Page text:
John Mercer Langston, the first Black person to win elected office in Ohio and one of the first African Americans in the United States elected to public office after winning a town clerk position in Brownhelm Township, Lorain County, in 1855.
As we celebrate Black History Month, with Black history under political attack in America’s classrooms, now is probably a good time to take a look back at significant Black history that happened right here in Ohio.
In many ways, Ohio’s contribution to Black history began with its very founding. Considered one of the most important legislative acts of the Confederation Congress, the Northwest Ordinance of 1787 protected civil liberties and outlawed slavery in the new territories including what would become Ohio.
While it did include a noxious fugitive slave clause, the Northwest Ordinance stands as the first U.S. government document to ban slavery.
The negotiation of that was the work of Massachusetts Rev. Manasseh Cutler, who helped found Marietta. In 1802, Cutler’s son Ephriam was selected as Washington County’s delegate to the Ohio Statehood Constitutional Convention. Ephriam Cutler introduced the section to the Ohio Constitution barring slavery and cast the deciding vote for Ohio to enter the Union as a non-slave state.
Sojourner Truth was an American abolitionist and women’s rights activist. Truth was born into slavery in Swartekill, New York, but escaped with her infant daughter to freedom in 1826. After going to court to recover her son in 1828, she became the first Black woman to win such a case against a white man.
In 1851, Truth gave her famous, “Aint I a Woman?” speech at the Womens Convention in Akron. While the exact text of the speech was lost to time, the most detailed account of it came from the Salem, Ohio, Anti-Slavery Bugle, and was written by Marcus Robinson, a friend of Sojourner’s who heard the speech.
“Those only can appreciate it who saw her powerful form, her whole-souled, earnest gesture, and listened to her strong and truthful tones,” Robinson wrote of the speech.
He quoted her saying: “I am a woman’s rights. I have as much muscle as any man, and can do as much work as any man. I have plowed and reaped and husked and chopped and mowed, and can any man do more than that? I have heard much about the sexes being equal. I can carry as much as any man, and can eat as much too, if I can get it. I am as strong as any man that is now.”
In 1856, Wilberforce University, the country’s oldest, private Black university was founded.
On the eve of the Civil War, Black people made up 2% of the Ohio population, or 36,700 people. Ultimately, 5,000 Ohio Black people served in state or federal units during the conflict.
The 27th U.S. Colored Infantry Regiment, recruited by John Mercer Langston with the authorization of Gov. David Todd, was organized into service on Jan. 16, 1864, at Camp Delaware, Ohio.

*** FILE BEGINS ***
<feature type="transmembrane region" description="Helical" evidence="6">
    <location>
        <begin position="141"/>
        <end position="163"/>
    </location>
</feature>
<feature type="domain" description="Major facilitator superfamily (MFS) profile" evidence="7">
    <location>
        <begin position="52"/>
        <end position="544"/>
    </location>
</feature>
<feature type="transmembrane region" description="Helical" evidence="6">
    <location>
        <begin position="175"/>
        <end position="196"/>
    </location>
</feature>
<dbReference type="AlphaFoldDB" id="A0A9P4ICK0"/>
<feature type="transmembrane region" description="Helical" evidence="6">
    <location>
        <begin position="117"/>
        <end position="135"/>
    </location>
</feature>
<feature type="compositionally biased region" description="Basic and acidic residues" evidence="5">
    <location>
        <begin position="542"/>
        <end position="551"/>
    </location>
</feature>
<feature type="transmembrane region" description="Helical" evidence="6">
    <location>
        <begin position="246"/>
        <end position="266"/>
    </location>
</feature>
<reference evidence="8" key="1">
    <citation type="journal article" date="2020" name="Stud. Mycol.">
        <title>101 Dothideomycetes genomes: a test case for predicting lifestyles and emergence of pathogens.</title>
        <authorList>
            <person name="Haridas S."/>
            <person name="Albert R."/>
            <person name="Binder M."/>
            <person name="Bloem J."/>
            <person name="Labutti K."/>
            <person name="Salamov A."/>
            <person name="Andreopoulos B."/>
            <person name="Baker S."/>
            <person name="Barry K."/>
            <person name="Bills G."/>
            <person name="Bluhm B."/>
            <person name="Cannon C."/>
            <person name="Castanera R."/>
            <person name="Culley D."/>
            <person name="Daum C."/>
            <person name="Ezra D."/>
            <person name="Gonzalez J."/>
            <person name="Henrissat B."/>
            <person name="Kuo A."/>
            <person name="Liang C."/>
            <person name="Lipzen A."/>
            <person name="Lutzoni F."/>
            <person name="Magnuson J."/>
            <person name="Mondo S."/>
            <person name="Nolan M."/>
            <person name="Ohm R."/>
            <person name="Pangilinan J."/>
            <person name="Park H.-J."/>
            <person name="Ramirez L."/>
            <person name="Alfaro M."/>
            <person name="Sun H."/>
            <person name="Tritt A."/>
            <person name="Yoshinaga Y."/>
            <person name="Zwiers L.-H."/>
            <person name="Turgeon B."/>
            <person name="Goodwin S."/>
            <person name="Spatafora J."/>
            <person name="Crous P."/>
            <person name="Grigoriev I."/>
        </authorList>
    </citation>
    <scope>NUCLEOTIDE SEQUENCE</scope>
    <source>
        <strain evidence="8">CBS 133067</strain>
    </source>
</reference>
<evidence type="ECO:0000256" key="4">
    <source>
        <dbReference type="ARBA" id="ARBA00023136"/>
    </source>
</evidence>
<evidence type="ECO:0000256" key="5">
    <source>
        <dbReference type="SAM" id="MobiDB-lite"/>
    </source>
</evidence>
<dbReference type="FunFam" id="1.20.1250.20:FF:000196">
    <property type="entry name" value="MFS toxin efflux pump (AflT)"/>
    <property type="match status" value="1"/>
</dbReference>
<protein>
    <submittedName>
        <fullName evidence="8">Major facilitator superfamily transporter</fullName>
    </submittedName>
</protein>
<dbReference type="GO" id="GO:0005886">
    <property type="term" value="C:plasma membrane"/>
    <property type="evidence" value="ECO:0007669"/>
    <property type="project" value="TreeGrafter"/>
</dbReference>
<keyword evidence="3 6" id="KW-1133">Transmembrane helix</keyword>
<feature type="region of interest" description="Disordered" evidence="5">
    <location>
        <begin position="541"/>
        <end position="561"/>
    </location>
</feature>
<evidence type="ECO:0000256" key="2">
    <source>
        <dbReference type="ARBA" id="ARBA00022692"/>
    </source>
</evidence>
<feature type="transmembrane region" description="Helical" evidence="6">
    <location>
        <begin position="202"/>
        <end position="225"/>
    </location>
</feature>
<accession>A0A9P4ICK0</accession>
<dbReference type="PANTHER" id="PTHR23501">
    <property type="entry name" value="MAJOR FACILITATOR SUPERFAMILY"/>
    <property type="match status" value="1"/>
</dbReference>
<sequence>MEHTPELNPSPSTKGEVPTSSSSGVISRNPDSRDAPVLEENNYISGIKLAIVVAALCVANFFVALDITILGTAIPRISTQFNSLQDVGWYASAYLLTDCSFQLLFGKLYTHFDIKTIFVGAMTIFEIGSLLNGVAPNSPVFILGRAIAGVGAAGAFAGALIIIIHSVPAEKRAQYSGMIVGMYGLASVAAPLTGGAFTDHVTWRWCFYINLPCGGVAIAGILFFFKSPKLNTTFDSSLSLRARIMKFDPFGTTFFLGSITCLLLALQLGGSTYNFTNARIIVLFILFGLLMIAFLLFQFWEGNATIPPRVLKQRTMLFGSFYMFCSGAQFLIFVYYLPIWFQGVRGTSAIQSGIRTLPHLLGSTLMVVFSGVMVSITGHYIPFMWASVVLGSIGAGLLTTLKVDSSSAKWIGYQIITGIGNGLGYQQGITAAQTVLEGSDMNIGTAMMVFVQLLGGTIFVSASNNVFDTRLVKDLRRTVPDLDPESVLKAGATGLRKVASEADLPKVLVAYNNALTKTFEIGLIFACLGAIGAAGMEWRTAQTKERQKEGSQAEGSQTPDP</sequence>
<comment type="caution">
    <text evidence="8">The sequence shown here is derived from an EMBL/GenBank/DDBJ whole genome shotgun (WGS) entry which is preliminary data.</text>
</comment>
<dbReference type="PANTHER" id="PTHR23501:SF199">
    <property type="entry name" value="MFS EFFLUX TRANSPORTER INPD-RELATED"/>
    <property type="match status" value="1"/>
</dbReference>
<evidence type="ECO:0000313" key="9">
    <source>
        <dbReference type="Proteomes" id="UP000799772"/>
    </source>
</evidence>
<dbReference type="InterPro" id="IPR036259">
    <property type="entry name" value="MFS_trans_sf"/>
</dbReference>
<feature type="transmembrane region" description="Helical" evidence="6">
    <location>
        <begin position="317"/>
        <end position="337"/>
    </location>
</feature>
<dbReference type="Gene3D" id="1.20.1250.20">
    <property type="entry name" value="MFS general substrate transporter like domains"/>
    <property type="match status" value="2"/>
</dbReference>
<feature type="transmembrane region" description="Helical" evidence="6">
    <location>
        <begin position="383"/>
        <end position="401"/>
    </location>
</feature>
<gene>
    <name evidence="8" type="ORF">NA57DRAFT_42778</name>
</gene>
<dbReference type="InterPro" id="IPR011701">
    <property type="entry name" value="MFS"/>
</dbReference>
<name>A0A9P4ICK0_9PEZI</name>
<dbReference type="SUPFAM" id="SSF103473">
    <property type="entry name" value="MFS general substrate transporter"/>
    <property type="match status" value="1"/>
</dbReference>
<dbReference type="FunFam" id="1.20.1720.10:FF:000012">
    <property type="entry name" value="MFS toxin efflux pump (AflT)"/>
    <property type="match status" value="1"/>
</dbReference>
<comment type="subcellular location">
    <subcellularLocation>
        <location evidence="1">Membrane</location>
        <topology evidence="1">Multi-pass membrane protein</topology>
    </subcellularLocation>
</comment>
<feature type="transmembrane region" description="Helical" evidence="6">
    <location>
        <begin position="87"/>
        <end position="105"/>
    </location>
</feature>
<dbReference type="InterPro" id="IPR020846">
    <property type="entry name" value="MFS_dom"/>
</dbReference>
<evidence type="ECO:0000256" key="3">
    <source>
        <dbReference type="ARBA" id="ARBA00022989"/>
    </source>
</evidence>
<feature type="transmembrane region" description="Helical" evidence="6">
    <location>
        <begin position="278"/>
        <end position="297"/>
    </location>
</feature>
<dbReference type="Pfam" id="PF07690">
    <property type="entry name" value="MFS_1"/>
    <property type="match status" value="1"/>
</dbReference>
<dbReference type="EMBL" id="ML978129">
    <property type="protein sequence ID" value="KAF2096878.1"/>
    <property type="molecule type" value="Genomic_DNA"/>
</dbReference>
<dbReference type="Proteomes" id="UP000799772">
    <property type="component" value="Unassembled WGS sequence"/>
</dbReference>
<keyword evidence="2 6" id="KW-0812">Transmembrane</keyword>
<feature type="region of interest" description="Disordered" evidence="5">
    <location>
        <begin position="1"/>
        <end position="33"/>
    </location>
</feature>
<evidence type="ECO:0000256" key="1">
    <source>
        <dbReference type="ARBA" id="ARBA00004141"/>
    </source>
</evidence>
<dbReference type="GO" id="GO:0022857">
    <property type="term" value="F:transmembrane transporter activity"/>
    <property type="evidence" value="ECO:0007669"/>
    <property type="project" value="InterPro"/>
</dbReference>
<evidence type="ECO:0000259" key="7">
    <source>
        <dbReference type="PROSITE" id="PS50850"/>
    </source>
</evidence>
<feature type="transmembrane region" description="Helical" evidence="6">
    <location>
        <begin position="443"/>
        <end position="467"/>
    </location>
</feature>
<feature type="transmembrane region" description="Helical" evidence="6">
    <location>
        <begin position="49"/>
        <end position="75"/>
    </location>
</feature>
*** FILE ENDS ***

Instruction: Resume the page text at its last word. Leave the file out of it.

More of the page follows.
Langston was an African American abolitionist, attorney, educator, activist, diplomat, Congressman and the first dean of Howard University’s law school.
Langston’s early career was based in Ohio, where, in 1855, he was one of the first African Americans in the United States elected to public office after winning a town clerk position in Brownhelm Township, Lorain County.
This made Langston the first Black person to win elected office in Ohio. He and his brother were also very active with the Underground Railroad.
In 1880, George Washington Williams was the first African American to serve in the Ohio House of Representatives. Beyond that, he is notable for writing the first comprehensive history of African Americans from their own point of view: The two-volume, “History of the Negro Race in America from 1619 to 1880: Negroes as Slaves, as Soldiers, and as Citizens.” His election would pave the way for many others over the coming decades.
As reported by the Ohio History Connection, “Beginning just before the turn of the 20th century, Black Republicans served regularly in the Ohio General Assembly, where they supported anti-lynching legislation and helped to defeat a bill that would have prohibited ‘mixed’ marriages.
“Harry Smith, a Black legislator and newspaper publisher, was instrumental in the 1896 anti-lynching law known as the Smith Act. That same year, Smith also introduced the Ohio Civil Rights Law, outlawing racial discrimination in public places.”
Black Ohioans would continue to make significant contributions to Ohio and U.S. history throughout the 20th Century.
Carl B. Stokes became the first African American elected mayor of a major American city when he was elected mayor of Cleveland in 1967.
In 1972, Ellen Walker Craig became the first African American woman elected to the office of mayor when she became mayor of Urbancrest.
Contributions haven’t been limited to politics. In 1988, Toni Morrison from Lorain won the Pulitzer Prize in fiction for her fifth novel, “Beloved.”
In 2002, Halle Berry, from Cleveland, was the first African American woman to win Best Actress for Monsters Ball.
This is all the cliff notes version of history that should be admired, explored, and learned throughout Ohio in far more detail than I have space to provide here.
Trying to stifle and ignore this history is the most obnoxious kind of insult to so many people who did so much to advance our country, who stand in so much higher esteem than the unthinking, delicate morons who would snuff out their legacy.
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